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10 thoughts on “Wide Sargasso Sea

  1. This is a Rhys I have yet to read mainly because I’d like to save it till the end. Eric may well be able to offer a view on the scenes you mention, so I’ll let him know about your post. The imagery/symbolism sounds incredibly striking, an intoxicating mix of the seductive and the unsettling.

    Delighted to hear that you enjoying the Reading Week – glad you could join us!

    1. Thank you for that Jacqui. I would appreciate it.
      I have been thinking (and reading) about the novel this whole week and my thoughts are running wild. There’s so much to delight in, to appreciate, and, as I have noted, there are also things I can’t get my mind around. It might be helpful to read letters from the period during which she wrote this novel.

      It’s not a bad idea to save Wide Sargasso Sea until the end and see how you can connect it with stories and novels that came before it.
      I am going backwards!

  2. So many insightful reviews of this book have come through my reader as a result of this Rhys reading week. I must admit that I didnt understand a lot of WSS either but the power of the language propelled me forward

    1. This has been a great week. I just wish I had more time for the book, for reading reviews and discussion, for writing down some of my own observations. Maybe, in days to come..
      Perseverance is good in these cases. It makes the second reading more clear and more rewarding.

  3. I was going to explore this book once but was then distracted by reading about the Sargasso Sea, which is fascinating. I suppose I would rather read Jane Eyre first, just to know what is going on properly, as a completist.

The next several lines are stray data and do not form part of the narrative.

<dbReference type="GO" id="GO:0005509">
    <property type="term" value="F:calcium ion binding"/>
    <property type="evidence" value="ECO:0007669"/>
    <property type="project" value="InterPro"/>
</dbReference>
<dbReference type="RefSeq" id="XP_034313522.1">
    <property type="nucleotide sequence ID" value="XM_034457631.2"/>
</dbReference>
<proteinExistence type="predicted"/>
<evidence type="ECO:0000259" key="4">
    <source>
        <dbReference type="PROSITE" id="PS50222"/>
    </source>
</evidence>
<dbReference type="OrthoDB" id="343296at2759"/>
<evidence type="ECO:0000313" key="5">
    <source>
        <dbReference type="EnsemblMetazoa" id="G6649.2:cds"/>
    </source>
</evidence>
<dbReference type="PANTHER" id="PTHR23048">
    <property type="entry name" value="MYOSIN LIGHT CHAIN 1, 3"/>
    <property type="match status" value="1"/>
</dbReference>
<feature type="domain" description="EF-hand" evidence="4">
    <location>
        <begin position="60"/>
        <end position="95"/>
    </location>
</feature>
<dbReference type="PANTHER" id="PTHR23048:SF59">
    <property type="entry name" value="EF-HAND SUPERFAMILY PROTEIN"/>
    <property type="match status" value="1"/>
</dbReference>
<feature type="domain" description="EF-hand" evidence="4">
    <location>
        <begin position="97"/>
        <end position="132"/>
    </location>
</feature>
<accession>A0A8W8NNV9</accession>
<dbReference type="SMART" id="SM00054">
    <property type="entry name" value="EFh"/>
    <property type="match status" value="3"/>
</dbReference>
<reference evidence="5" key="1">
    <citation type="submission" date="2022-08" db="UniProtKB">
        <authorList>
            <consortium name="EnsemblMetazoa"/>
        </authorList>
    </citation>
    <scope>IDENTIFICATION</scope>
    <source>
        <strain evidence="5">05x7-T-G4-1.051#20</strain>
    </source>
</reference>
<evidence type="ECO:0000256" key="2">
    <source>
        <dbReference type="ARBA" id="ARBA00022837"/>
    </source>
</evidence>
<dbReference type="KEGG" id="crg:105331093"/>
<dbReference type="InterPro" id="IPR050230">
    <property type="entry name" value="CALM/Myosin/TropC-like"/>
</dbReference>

1. Isn’t it? Starting with the name itself. Sargasso. I think it had something to do with not picking up the book sooner. Its magic kept me on a distance, but at the same tame it kindled the flame.

      I almost went that way myself (exploring Sargasso Sea), but I managed to stop at the right time. I will get back to it, though. It’s extremely interesting.

      Yes, it would be good to read Jane Eyre first – to ensure the highest possible level of understanding and appreciation.

  4. I’m glad you’ve joined in, Anna. I think the switch in tense works as a kind of foreshadowing for what is inevitably to come in Antoinnete’s life as it has already been written by Bronte. This is perhaps hightened by the idea of madness – that she has lost control of time and that desire to quickly remember details is an effort to pull herself out of losing her sanity. Also, in Rhys’ other novels there a curious mixture of tense as the women in them often slip between memories and the present and a predicted ideal future. These are just ideas and Rhys’ intention might have been quite different. It’s definitely a novel that warrants multiple rereadings.

    1. Thank you for the insights, Eric. I think she is foreshadowing as well. So many other elements in the novel share the same function and that makes the story feel rather deterministic. It had to happen the way it happened. But, I played with a thought, a possibility that Antoinette is narrating from the attic – I wondered if I had missed a solid clue somewhere. I dropped the thought. Narrating from the end point would be too simple for Rhys, if I may be so bold to state, considering I only read two of her works.